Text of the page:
Our company supports an orphan care and prevention center there called myLIFEspeaks. For the last few years, I’ve had the opportunity to travel with a handful of coworkers, to a small village in Haiti called Neply (about 30 miles outside of Port Au Prince). Upon arrival, we’re immediately immersed in the village’s daily life and spend the next 7 days serving the community; connecting with everyone from infants to endangered teens and village elders.
One of the best parts of this trip for me is seeing the impact it has on new team members. On the way home from our most recent trip, I asked them if they viewed the city of Port Au Prince differently coming home than they did when they first arrived. Their answer surprised me. They said that the trip through the city streets was much harder to digest on the way BACK to the airport, than it was when they first arrived. I thought that the biggest shock would be coming from the United States to a city like Port Au Prince. I was wrong.
The team knew what to expect going in to Port Au Prince, as much as anyone can. All of the pictures in the world of rotting garbage, fresh fruit, small fires burning, and animals rummaging for food – within inches of each other – cannot do the city justice. Pictures are sanitary. Pictures can’t convey the smell of waste and disease, the air so clouded that you literally breathe dirt, or that within 10 minutes your fun “travel outfit” is completely saturated in sweat. The initial shock of Port Au Prince is a big one, no matter how well prepared everyone feels.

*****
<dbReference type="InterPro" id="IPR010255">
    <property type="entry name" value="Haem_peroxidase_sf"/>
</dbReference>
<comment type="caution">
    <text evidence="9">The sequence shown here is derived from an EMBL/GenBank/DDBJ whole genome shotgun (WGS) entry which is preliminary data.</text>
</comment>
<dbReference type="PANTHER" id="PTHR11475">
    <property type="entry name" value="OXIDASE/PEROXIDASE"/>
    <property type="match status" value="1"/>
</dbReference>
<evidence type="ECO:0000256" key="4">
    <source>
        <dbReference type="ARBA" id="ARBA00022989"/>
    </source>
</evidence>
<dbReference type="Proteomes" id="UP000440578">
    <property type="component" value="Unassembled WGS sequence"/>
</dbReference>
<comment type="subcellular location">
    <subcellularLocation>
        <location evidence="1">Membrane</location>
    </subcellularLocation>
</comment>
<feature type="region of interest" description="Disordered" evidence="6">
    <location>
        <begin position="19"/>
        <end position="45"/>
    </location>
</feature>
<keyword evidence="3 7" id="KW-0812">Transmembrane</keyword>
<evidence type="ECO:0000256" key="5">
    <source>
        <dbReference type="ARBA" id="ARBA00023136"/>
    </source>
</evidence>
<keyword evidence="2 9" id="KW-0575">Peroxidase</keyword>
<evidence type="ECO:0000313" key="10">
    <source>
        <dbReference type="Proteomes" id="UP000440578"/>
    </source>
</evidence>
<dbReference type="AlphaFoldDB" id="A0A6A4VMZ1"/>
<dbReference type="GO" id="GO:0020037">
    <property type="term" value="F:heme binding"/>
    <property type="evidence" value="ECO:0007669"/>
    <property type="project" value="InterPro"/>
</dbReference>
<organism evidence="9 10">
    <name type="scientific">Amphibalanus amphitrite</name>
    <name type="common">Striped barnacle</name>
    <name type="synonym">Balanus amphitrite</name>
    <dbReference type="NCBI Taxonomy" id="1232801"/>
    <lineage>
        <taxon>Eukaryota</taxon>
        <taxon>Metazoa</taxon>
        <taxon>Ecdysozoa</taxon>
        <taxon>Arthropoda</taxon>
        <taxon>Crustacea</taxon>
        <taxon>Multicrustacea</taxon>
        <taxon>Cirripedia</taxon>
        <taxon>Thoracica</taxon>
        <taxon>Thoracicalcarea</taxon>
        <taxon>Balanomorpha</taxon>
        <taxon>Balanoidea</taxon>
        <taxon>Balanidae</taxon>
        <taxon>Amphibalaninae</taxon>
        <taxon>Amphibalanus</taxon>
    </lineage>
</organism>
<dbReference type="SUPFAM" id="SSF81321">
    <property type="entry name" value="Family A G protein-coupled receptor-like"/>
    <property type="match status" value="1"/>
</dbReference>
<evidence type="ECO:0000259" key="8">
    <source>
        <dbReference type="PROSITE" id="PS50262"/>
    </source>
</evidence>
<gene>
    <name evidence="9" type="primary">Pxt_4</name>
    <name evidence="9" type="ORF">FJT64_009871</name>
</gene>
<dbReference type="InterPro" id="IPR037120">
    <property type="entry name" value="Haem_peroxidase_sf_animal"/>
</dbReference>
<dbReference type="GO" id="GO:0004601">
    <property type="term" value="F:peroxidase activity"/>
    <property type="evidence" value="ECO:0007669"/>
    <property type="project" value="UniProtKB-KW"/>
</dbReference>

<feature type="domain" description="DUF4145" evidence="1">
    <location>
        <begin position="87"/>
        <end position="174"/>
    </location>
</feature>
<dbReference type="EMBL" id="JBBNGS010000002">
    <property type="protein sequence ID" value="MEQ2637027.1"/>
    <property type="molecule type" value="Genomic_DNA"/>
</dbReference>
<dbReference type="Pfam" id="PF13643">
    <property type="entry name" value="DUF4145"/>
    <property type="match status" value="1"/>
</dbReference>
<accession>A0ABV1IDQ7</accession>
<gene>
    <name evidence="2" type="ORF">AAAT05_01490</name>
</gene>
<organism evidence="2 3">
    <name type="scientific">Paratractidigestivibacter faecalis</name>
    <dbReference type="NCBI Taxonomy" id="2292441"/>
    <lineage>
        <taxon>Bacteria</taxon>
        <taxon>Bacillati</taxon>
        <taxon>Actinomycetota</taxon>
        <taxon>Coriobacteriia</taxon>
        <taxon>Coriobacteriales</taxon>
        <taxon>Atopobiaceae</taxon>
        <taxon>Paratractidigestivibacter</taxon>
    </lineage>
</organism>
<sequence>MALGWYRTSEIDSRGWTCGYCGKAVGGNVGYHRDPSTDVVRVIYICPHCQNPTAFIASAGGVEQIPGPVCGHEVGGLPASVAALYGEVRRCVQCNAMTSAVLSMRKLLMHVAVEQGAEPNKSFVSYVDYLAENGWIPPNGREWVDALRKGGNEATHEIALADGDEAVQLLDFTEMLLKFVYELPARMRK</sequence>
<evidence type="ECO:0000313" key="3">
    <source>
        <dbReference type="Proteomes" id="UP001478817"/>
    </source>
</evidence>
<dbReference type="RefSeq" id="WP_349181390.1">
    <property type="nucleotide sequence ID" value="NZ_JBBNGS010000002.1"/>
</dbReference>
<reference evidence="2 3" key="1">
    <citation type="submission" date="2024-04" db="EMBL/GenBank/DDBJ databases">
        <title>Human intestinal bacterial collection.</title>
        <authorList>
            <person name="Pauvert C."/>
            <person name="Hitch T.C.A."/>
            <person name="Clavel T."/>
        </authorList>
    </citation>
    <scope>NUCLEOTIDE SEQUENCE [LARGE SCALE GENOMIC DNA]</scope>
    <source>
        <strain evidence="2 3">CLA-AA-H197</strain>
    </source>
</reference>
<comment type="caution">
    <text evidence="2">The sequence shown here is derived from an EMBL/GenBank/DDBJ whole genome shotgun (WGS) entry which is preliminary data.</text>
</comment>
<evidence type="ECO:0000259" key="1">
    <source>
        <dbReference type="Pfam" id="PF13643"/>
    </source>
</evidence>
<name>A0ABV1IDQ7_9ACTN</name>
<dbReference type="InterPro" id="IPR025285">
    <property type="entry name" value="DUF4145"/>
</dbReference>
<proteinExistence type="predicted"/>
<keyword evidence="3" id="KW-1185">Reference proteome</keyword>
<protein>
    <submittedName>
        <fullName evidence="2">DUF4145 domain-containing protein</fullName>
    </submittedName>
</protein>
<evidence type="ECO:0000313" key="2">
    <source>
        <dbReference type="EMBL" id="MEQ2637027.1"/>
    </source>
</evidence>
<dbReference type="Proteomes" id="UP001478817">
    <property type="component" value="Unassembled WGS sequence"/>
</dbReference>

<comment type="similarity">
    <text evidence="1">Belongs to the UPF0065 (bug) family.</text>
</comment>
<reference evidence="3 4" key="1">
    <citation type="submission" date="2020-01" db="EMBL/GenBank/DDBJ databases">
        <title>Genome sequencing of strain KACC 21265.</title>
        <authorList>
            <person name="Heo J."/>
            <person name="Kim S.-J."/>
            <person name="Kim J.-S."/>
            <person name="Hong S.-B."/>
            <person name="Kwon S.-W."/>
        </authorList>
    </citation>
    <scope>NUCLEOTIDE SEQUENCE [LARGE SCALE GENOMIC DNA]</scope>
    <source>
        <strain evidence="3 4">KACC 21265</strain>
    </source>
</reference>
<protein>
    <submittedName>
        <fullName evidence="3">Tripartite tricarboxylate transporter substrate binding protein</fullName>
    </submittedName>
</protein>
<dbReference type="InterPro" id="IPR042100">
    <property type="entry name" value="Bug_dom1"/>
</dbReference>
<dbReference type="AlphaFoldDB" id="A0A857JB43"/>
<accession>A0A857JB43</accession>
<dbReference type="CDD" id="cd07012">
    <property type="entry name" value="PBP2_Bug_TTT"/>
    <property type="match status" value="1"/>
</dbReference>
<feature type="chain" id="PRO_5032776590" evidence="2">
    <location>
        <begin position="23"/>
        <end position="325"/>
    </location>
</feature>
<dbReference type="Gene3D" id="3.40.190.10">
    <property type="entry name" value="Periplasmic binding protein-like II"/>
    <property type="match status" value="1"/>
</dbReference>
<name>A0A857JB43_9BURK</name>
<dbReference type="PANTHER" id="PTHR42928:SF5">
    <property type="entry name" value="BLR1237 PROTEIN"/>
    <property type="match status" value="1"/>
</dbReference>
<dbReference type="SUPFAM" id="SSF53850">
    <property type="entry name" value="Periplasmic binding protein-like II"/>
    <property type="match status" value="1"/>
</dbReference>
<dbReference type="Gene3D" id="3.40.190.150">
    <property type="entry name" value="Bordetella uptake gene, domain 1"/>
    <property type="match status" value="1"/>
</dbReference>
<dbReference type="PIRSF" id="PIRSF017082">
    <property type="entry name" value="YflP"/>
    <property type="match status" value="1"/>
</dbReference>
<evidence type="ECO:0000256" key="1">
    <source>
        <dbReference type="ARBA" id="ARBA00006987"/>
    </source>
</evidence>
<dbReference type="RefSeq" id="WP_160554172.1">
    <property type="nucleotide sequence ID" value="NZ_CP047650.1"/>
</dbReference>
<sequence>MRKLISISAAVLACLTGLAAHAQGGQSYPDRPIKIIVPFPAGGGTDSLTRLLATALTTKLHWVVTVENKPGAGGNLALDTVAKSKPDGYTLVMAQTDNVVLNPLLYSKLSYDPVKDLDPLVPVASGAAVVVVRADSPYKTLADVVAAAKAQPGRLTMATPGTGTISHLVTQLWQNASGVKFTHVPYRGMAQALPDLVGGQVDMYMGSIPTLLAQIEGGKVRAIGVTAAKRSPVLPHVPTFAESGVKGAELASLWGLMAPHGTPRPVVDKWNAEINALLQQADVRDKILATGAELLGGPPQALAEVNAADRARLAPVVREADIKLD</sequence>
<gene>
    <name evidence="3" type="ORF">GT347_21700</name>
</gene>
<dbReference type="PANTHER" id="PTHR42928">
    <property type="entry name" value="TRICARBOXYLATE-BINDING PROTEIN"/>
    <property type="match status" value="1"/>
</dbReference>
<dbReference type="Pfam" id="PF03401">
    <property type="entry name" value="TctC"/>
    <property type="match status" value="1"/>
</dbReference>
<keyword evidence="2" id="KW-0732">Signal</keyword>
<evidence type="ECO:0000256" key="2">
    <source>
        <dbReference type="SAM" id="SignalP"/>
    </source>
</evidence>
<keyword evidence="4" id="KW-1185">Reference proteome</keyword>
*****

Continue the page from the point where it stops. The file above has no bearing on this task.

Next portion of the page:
But after about 90 minutes, you’re surrounded by sugar cane fields and palm trees. The garbage seems to fade into the background (though it’s never really gone), and the air clears. You can breathe again, and you realize you’re in paradise. It’s still hot, but there are trees here. You see kids playing and having fun. You have the next 6 days to live life with the mission staff and local families in a way you didn’t expect, and you see the joy and love that this community has for not only its members, but for you.
So why is the trip back to the airport so much harder? Once you know the amazing environment that exists in Neply, it’s hard to see Port Au Prince the same way again. You travel from a place where, out of love, people will share the last of their food with strangers, to the over-crowded city streets where the main concern is what those strangers will do for them. The impact of that is astonishing. It’s easy to take America for granted. What shocked our team on this trip was how easy it was to feel just as privileged after spending a week in a humble village 30 miles away. MyLIFEspeaks and their partners, teaches Neply and surrounding villages how to pull together. The ever-expanding work going on there impacts the entire country for the better, and by doing so, they are changing the world.